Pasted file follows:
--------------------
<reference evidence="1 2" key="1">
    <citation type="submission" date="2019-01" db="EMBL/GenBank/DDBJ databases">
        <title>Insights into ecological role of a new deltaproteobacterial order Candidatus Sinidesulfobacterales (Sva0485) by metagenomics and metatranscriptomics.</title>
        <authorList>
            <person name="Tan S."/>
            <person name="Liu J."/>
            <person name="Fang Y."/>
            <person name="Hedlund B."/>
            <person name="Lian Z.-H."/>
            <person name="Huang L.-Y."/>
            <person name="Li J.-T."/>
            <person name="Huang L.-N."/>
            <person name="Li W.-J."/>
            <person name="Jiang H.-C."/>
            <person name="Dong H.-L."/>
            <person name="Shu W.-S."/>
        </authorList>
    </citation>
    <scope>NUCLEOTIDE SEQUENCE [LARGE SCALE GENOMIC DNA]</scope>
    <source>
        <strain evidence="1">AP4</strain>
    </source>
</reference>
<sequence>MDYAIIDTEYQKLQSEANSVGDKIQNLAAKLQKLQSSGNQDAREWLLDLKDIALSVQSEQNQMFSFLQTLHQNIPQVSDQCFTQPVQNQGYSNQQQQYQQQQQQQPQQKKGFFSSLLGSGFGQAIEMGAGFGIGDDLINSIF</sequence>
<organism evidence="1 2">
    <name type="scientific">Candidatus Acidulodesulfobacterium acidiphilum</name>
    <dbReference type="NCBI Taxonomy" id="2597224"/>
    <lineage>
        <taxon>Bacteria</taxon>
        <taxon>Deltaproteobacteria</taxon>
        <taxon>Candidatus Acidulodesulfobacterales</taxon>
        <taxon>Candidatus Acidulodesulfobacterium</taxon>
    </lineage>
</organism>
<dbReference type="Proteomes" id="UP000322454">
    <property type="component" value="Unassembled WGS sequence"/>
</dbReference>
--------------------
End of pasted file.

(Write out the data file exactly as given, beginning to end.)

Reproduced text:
<reference evidence="1 2" key="1">
    <citation type="submission" date="2019-01" db="EMBL/GenBank/DDBJ databases">
        <title>Insights into ecological role of a new deltaproteobacterial order Candidatus Sinidesulfobacterales (Sva0485) by metagenomics and metatranscriptomics.</title>
        <authorList>
            <person name="Tan S."/>
            <person name="Liu J."/>
            <person name="Fang Y."/>
            <person name="Hedlund B."/>
            <person name="Lian Z.-H."/>
            <person name="Huang L.-Y."/>
            <person name="Li J.-T."/>
            <person name="Huang L.-N."/>
            <person name="Li W.-J."/>
            <person name="Jiang H.-C."/>
            <person name="Dong H.-L."/>
            <person name="Shu W.-S."/>
        </authorList>
    </citation>
    <scope>NUCLEOTIDE SEQUENCE [LARGE SCALE GENOMIC DNA]</scope>
    <source>
        <strain evidence="1">AP4</strain>
    </source>
</reference>
<sequence>MDYAIIDTEYQKLQSEANSVGDKIQNLAAKLQKLQSSGNQDAREWLLDLKDIALSVQSEQNQMFSFLQTLHQNIPQVSDQCFTQPVQNQGYSNQQQQYQQQQQQQPQQKKGFFSSLLGSGFGQAIEMGAGFGIGDDLINSIF</sequence>
<organism evidence="1 2">
    <name type="scientific">Candidatus Acidulodesulfobacterium acidiphilum</name>
    <dbReference type="NCBI Taxonomy" id="2597224"/>
    <lineage>
        <taxon>Bacteria</taxon>
        <taxon>Deltaproteobacteria</taxon>
        <taxon>Candidatus Acidulodesulfobacterales</taxon>
        <taxon>Candidatus Acidulodesulfobacterium</taxon>
    </lineage>
</organism>
<dbReference type="Proteomes" id="UP000322454">
    <property type="component" value="Unassembled WGS sequence"/>
</dbReference>